treatment of the subject during the eighteenth century, and, as the Parisian Sorbonne was at that time the great theological school of the Church, they shall be taken from the works of its professors.

Tournely, the last of the great writers mentioned above, was a vigorous, not to say bitter, controversialist. On the doctrines of grace he was vehemently opposed to Thomist opinions, but he adopts the Thomist view of the atonement in its extremest form, treating the question, throughout, like Grotius, in reference to the Socinians.* Indeed he candidly informs us, that out of the many opinions debated among Catholic divines he has chosen that which appeared to him best adapted 'for repressing Socinian impiety. With the great multitude of theologians, he denies any antecedent necessity for the Incarnation, either in itself, or assuming the creation or the fall of man. But on the hypothesis of the restoration of fallen man, while admitting in words that by the extraordinary power of God' we might have been saved without condign’ satisfaction, he yet insists that by the ordinary power of God'this was impossible; and the ordinary power is explained to mean the laws of divine justice, which are part of the divine nature. And, as he also agrees with the Thomists that there could be no condign satisfaction except that of Christ, we may regard him as accepting practically the Anselmic view of an absolute necessity for the Incarnation, assuming the restoration of fallen man. He maintains, with Grotius, that the punishment of Christ was strictly and literally substituted for ours, and that He endured the vindictive justice of God in our place, though not, as Lutherans inferred, the torments of the damned. It follows of course that it was not a matter of mercy, but of strict justice, on God's part to accept the satisfaction offered for us, and that He could not do otherwise. Under the term satisfaction Tournely comprehends the payment of a debt, the appeasing of divine wrath, and the expiation of the liabilities of sin.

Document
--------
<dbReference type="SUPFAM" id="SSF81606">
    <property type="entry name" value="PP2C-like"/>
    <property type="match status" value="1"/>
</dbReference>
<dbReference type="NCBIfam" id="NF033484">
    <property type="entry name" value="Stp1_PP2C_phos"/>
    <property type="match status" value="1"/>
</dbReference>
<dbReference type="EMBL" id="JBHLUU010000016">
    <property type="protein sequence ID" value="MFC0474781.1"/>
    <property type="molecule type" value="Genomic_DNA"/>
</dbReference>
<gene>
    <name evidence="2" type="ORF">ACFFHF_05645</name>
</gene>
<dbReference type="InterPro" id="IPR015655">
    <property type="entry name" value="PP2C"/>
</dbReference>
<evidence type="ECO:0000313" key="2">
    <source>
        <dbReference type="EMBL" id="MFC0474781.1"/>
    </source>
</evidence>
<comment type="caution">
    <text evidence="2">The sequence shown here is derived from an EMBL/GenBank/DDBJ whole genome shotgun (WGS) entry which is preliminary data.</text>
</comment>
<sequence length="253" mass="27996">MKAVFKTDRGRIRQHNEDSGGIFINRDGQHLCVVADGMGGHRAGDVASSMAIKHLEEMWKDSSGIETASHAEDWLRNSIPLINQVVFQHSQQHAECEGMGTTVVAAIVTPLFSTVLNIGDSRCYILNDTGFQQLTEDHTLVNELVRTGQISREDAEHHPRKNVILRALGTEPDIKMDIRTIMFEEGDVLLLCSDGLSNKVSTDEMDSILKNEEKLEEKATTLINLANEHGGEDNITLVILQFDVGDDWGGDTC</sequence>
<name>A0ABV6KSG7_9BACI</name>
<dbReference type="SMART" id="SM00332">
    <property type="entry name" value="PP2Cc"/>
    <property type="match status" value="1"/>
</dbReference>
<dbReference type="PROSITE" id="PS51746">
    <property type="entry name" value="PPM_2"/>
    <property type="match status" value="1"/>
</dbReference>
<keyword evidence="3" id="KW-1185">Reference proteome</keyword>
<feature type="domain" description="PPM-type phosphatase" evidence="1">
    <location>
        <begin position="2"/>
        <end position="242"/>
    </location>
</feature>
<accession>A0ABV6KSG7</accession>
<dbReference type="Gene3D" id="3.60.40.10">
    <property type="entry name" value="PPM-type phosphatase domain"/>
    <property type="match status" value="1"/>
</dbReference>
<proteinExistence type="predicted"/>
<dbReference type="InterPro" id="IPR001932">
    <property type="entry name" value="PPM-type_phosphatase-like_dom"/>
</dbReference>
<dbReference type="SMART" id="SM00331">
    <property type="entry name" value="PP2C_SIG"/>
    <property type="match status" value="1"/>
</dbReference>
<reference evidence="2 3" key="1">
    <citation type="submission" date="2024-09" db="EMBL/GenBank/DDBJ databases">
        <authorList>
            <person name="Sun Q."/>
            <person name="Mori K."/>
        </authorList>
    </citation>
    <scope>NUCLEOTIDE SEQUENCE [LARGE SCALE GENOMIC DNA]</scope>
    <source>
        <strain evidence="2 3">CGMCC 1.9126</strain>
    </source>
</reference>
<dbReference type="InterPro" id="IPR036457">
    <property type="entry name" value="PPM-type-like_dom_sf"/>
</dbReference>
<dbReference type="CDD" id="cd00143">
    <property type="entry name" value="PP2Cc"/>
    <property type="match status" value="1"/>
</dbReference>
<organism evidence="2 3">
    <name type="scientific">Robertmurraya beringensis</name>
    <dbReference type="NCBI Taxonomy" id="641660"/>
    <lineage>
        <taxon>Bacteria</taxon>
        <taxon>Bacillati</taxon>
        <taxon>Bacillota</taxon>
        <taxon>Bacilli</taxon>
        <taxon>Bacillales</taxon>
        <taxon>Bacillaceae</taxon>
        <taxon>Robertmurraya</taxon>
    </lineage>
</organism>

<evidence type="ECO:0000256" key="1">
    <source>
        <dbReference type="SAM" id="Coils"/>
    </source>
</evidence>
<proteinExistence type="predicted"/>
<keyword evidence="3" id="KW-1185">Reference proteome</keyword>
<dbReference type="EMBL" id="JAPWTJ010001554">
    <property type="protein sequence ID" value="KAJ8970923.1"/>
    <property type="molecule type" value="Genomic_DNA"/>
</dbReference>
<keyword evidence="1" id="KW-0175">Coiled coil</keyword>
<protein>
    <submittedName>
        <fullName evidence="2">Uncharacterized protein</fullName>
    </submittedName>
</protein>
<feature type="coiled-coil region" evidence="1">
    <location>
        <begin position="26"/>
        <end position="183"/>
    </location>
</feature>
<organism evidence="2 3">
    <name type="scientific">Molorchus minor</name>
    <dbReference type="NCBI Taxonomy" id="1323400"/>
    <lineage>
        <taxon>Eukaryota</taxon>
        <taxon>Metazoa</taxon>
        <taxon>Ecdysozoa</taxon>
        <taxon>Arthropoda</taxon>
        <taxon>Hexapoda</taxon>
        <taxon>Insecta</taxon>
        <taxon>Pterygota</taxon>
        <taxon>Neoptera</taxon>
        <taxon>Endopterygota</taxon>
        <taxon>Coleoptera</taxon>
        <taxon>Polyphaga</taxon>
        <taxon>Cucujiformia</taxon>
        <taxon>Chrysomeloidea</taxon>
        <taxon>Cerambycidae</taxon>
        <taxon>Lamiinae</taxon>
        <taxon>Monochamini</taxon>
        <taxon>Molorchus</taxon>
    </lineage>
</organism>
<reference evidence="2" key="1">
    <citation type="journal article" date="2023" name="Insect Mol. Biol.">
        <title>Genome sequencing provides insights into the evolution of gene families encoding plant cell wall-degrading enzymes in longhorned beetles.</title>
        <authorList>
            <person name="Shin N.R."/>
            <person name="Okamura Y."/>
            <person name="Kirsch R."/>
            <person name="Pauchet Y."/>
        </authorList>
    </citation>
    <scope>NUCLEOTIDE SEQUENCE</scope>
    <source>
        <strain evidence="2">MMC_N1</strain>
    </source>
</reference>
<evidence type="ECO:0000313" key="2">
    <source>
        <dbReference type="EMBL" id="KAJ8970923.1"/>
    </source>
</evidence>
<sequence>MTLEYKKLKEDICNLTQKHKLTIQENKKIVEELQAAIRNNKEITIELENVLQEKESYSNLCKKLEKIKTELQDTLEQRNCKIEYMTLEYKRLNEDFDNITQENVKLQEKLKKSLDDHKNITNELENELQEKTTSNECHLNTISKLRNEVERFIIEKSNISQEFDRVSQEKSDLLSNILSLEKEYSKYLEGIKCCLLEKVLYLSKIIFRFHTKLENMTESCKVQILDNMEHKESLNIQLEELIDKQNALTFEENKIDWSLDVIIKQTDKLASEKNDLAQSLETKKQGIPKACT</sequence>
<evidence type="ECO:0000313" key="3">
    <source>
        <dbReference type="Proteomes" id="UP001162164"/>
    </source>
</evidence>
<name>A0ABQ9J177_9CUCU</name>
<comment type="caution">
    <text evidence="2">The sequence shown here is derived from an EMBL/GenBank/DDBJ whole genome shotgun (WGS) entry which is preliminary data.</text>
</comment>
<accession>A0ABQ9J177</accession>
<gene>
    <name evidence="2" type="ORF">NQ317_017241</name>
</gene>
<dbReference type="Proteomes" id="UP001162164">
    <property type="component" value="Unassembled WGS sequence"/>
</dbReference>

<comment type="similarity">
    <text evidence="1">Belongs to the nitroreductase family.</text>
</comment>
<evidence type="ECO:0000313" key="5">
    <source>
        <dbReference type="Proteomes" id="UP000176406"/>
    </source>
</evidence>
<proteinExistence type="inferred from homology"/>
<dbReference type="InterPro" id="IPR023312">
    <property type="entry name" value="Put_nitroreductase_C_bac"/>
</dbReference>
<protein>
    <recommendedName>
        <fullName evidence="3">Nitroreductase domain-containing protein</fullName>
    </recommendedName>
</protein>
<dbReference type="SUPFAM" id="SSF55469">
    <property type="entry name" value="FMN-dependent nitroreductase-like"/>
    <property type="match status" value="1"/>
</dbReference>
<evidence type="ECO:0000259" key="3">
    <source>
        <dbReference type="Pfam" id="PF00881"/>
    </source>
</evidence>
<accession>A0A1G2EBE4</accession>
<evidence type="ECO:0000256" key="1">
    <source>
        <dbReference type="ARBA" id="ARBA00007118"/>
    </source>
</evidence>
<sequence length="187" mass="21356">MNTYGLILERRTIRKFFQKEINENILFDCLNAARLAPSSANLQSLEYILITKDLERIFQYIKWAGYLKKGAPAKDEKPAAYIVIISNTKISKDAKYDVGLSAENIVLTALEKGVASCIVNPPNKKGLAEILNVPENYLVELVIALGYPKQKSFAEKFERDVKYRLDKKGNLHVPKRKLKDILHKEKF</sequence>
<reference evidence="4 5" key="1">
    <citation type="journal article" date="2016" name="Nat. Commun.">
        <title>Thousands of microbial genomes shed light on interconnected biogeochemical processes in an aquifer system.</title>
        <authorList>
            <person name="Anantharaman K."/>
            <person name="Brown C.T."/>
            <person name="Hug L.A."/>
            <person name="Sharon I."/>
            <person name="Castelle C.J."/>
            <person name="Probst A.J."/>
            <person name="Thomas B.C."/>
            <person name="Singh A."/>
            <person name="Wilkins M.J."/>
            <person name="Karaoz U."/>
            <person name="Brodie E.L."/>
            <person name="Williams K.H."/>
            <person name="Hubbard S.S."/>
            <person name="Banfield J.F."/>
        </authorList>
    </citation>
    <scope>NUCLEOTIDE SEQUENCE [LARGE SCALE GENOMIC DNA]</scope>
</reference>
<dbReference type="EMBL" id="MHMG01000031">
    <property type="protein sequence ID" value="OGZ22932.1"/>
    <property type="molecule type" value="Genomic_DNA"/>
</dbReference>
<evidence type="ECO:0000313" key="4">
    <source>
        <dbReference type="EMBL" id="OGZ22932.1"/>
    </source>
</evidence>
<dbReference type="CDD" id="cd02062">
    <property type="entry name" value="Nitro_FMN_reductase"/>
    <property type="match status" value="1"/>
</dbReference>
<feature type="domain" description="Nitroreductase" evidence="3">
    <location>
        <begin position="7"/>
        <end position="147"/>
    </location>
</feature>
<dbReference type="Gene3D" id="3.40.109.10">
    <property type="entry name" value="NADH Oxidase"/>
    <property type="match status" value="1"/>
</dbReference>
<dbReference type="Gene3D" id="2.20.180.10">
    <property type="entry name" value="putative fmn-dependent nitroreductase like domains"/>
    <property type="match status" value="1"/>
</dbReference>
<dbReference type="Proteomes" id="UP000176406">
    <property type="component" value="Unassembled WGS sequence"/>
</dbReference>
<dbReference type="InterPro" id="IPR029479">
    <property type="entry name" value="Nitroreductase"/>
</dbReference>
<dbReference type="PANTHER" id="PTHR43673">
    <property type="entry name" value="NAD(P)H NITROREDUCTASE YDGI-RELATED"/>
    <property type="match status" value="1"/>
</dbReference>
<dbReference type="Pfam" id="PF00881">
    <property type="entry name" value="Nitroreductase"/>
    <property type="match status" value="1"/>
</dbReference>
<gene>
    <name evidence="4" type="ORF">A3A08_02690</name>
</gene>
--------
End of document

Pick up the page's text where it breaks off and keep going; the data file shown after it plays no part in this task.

* Honoratus Tournely Prælect. Theol. de Incarn. Verbi Divini. Parisiis, 1727. * Tractatus de Incarn. Verb. Divini. Parisiis, 1750.

Le Grand, a disciple and continuator of Tournely, follows on the whole his master's teaching, and, like him, directs the argument mainly against the Socinians. But in simplicity of method, moderation of tone, and absence of controversial asperity, his Treatise on the Incarnation* contrasts very favourably with Tournely's Prælections, and in some important points their conclusions are different. Moreover Le Grand is always very careful, which Tournely is not, to distinguish between his own opinions and the doctrine of the Church. He not only rejects any absolute necessity for the Incarnation, in itself or assuming the Fall, but adds that fallen man might have been otherwise restored, though there could not have been any other condign satisfaction, nor could God have otherwise expressed His vindictive justice;' but then it was not necessary to express it, for, while it gives Him the right to punish sin, it only binds Him not to pardon the sinner without true repentance. The Incarnation was therefore, as the Fathers had taught, not the only but the fittest method of redemption. Le Grand accepts the Thomist view of its motive as the most probable; satisfaction he defines, with Tournely, as the voluntary rendering of